27 May 2008
Ft Bragg. 1966. My father's A Team just before deployment to Vietnam. Three men did not return. In memory of their sacrifice. I don't know what else to say. Only, that I look at their faces and remember when they were alive. At a party in my living room with the theme from "The Magnificent Seven" blaring from the stereo as they drank beer and smoked cigarettes . How I wanted to be like them.
07 May 2008
Here's the old man in Panmunjeom in 1971. I though it wise to post this in case he's able to get out of his wheel chair and kick my ass. You never know with these guys. This was a good five years before the "Poplar Tree Incident" where...Well, I'll let my Dad tell it, "The nasty felons of the north attacked our guys with axes and murdered them." So it says on the back of this photo.
Panmunjeom is a serious place. Was then and still is. Even when your father is not in a shooting war they can be assigned to some very dangerous places. You can just see on the bottom left of the picure an extra magazine stuffed down the back of the holster. I assume it's a .45 but he was known to carry a Browning 9mm Hi Powered automatic as well.
This photo is how I remember my father. Starched fatigues with his beloved Topcon Super RE (known as the Super D in the states). After I was 12, he built a darkroom in every house we lived in. He hooked up speakers and would spend hours in there sloshing paper in Dektol and listening to Astrud Gilberto and Ahmad Jamal. I guess it beat reading in the bathroom.
06 May 2008
He'd kill me if he knew I was doing this. But he's going thru Chemo so he's not gonna be kicking any one's ass. Especially mine. These were taken in South Korea around 1971. He was with the 2nd Infantry Division. That's a woman's Red Cross uniform and I can't even begin to think -- of what this -- was all about. Except as a grown man I look at these picture and laugh out loud. I wish he did this for us every once in a while. But I guess he's doing it for us now.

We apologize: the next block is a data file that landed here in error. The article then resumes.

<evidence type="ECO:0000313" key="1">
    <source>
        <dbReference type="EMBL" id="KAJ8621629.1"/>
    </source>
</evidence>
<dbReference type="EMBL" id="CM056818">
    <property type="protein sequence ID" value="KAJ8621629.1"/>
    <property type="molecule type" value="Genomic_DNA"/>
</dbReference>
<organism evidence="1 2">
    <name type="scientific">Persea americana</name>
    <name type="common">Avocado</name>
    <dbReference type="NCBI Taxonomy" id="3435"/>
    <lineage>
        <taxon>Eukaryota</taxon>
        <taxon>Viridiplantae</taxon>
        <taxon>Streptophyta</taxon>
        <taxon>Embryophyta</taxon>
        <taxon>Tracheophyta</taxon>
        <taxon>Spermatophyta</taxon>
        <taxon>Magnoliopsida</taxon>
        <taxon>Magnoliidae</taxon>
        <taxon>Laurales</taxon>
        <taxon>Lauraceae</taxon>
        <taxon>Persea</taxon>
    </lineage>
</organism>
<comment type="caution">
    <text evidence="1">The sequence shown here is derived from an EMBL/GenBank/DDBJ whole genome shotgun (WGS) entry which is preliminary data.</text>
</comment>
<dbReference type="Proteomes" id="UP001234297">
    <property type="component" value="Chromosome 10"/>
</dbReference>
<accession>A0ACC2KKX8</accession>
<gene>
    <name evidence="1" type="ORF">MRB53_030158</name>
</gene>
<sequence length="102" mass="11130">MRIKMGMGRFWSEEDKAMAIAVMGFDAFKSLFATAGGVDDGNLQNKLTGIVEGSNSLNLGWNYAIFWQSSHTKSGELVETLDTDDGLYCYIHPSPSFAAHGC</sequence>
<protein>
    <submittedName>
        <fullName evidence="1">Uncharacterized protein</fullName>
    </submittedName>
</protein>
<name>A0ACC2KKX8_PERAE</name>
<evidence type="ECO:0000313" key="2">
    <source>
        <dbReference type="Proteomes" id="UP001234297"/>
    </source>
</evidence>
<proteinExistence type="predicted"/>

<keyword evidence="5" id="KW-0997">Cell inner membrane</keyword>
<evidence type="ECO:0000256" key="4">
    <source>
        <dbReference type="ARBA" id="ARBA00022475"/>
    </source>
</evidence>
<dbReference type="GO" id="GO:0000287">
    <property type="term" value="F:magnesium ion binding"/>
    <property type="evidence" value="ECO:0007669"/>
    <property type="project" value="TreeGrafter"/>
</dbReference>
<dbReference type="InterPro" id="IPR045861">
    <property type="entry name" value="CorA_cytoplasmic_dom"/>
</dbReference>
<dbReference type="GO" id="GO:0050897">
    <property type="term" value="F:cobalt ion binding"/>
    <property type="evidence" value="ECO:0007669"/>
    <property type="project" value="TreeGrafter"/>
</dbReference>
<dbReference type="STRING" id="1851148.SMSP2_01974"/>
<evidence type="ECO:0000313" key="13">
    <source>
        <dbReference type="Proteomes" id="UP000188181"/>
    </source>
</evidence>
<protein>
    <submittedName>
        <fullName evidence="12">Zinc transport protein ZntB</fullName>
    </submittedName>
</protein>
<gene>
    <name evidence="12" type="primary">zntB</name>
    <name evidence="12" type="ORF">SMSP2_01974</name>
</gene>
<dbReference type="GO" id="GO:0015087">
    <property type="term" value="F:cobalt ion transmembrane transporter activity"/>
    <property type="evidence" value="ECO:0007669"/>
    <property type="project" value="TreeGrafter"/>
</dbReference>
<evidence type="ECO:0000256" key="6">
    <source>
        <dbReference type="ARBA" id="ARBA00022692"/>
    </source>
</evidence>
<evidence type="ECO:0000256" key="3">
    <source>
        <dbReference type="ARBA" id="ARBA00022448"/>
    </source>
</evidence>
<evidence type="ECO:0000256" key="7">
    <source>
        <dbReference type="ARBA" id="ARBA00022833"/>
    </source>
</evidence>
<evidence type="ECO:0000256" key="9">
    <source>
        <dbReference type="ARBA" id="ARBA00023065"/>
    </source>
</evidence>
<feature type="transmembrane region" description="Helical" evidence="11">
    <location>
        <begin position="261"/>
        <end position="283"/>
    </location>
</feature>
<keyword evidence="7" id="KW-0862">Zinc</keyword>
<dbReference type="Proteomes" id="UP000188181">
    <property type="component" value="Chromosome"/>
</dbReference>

My grandparents in Paris while my grandfather was chief announcer for Armed Forces Network Europe. Sometimes these photographs alone are worth the lost friends, constant moving and postings to less glamorous assignments. I loved moving until I hit 14 or so. Before then, my bags were the first packed. "Get me on the road and outta here." I still love to travel and have vivid memories of our moves.
After 14, there's a real issue with leaving. You're still excited about the new place and your Dad's job but you're leaving real friends this time. Relationships with people you'll never forget.
But you see things differently as a Brat. You're in a new place. With an ocean or mountains or cowboys or hippies. And you see everything in a new way. I can stand in a London drug store for hours just looking at the product packaging. I'll look into cars parked on the street in Paris just to see what "they" keep on their dash. Because Brats are not from anywhere - -we're open to anything. I didn't blink when I was offered monkey meat in Panama.
Travel molded me into who I am. Accepting of all cultures, I always know there's two sides. For me, that alone is worth the loss of friends.